October 16, 1997
A full-time City Court judge, who regularly presides in consumer transaction
cases, may not serve as a member of the Board of Directors of Consumers
Union, which describes itself as a consumer advocacy group. Serving in
such a capacity would cast reasonable doubt on the judge's capacity to
act impartially and independently in consumer transaction matters.
22 NYCRR 100.1; 100.2; 100.4(A)(1); 100.4(C)(3).
UCCA §§1801; 1801-A; 1803-A; 1809.
A full-time City Court Judge inquires whether it is appropriate to run for and serve, if elected, as a member of the Board of Directors of Consumers Union.
Generally, a judge may serve as an officer, director or trustee of not-for-profit civic, charitable, fraternal, religious, cultural and educational organizations subject to certain limitations and requirements. 22 NYCRR 100.4(C)(3). However, serving in a organization such as the Consumers Union, while it would appear to fall within the scope of permissible activity would cast reasonable doubt on the judge's capacity to act impartially. 22 NYCRR 100.4(A)(1).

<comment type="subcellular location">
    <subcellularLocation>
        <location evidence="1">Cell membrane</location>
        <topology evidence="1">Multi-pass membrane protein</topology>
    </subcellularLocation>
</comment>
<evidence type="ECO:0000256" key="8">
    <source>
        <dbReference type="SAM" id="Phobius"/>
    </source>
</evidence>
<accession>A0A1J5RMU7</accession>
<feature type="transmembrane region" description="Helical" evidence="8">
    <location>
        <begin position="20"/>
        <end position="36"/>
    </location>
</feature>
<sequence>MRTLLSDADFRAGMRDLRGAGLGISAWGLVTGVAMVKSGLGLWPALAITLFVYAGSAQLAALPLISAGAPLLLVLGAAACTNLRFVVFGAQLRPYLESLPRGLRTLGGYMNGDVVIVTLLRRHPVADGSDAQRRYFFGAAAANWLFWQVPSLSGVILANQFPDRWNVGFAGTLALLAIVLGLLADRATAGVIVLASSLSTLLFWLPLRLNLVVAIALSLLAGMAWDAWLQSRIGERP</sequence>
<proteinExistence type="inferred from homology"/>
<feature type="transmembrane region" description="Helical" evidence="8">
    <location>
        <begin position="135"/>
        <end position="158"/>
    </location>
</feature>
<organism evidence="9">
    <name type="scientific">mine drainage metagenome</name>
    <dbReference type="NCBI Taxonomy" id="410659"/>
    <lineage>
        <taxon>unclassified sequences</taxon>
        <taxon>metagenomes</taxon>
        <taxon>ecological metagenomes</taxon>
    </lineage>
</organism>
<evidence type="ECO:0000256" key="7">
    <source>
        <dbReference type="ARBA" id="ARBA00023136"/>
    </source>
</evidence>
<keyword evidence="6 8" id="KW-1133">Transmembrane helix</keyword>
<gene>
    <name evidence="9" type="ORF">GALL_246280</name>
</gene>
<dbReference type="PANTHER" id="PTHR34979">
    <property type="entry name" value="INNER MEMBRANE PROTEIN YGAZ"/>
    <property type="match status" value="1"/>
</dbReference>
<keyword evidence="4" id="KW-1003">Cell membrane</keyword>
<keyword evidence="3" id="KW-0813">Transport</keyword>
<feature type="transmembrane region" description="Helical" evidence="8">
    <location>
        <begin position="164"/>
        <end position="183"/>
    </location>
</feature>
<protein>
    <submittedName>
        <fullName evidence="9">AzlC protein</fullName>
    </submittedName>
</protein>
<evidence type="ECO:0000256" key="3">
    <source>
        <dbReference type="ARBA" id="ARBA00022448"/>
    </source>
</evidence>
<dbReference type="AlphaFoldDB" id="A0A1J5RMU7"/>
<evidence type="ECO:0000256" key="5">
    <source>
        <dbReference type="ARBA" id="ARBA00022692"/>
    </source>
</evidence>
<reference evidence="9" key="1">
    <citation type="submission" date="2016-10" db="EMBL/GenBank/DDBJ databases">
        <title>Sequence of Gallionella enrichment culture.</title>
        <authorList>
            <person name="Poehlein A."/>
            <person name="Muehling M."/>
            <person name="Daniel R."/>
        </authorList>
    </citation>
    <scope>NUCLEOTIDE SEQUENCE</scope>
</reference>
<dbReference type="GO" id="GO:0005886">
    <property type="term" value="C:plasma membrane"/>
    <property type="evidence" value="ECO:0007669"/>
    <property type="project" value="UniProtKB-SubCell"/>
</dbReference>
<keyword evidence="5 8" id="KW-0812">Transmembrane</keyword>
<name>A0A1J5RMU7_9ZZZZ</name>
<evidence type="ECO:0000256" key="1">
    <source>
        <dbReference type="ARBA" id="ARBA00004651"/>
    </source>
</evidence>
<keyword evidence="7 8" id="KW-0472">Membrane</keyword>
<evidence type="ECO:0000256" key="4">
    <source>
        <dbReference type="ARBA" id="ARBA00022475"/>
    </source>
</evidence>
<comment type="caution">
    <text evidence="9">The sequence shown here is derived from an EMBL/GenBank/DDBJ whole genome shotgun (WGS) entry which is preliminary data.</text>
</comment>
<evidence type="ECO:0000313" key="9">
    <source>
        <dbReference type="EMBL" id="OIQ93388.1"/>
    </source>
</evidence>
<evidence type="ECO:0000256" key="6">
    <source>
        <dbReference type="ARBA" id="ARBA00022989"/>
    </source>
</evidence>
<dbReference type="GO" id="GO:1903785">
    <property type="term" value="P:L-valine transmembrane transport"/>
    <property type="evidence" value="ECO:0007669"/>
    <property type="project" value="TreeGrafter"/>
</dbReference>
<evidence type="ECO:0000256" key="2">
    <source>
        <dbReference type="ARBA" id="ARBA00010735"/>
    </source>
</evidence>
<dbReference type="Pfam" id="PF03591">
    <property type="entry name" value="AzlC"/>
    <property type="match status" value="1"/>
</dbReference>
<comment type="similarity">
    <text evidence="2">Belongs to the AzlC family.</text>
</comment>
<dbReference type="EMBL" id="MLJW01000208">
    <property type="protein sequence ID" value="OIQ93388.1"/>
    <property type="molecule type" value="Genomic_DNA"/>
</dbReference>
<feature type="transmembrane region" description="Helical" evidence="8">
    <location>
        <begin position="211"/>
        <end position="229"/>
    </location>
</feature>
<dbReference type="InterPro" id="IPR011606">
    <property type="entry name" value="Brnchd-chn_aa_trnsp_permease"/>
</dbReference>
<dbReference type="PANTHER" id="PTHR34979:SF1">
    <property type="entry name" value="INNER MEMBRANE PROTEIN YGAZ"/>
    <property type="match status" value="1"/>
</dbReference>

Documents submitted by the judge describe the organization as "...a powerful national consumer information and advocacy group,...", the publisher of "consumer oriented publications" and a provider of "consumer oriented services." The organization's by-laws require that directors "...have no connections with commercial enterprises that may affect their independent judgment as directors...".
The inquiring judge, as a full-time City Court Judge, regularly sits in the Small Claims parts and the Commercial Claims parts of the City Court. The Small Claims parts were specifically created to provide an informal forum where only individuals or non-incorporated entities may commence proceedings against another individual or commercial entity. UCCA §§1801, 1809. Frequently, the defendant in a small claims proceeding is a corporation, retailer, vendor or other commercial entity and the transaction in issue is of a consumer nature. The Commercial Claims parts similarly provide an informal forum for corporations to commence actions involving "consumer transactions". UCCA §§1801-A (a), (b); 1803-A.
It would be inappropriate for a judge who frequently sits in consumer related
matters to serve as a member of the board of an organization that overtly
champions the cause of consumers. Such service would inevitably cast reasonable
doubt on the judge's independence and capacity to serve impartially. 22
NYCRR 100.1; 100.2; 100.4(A)(1).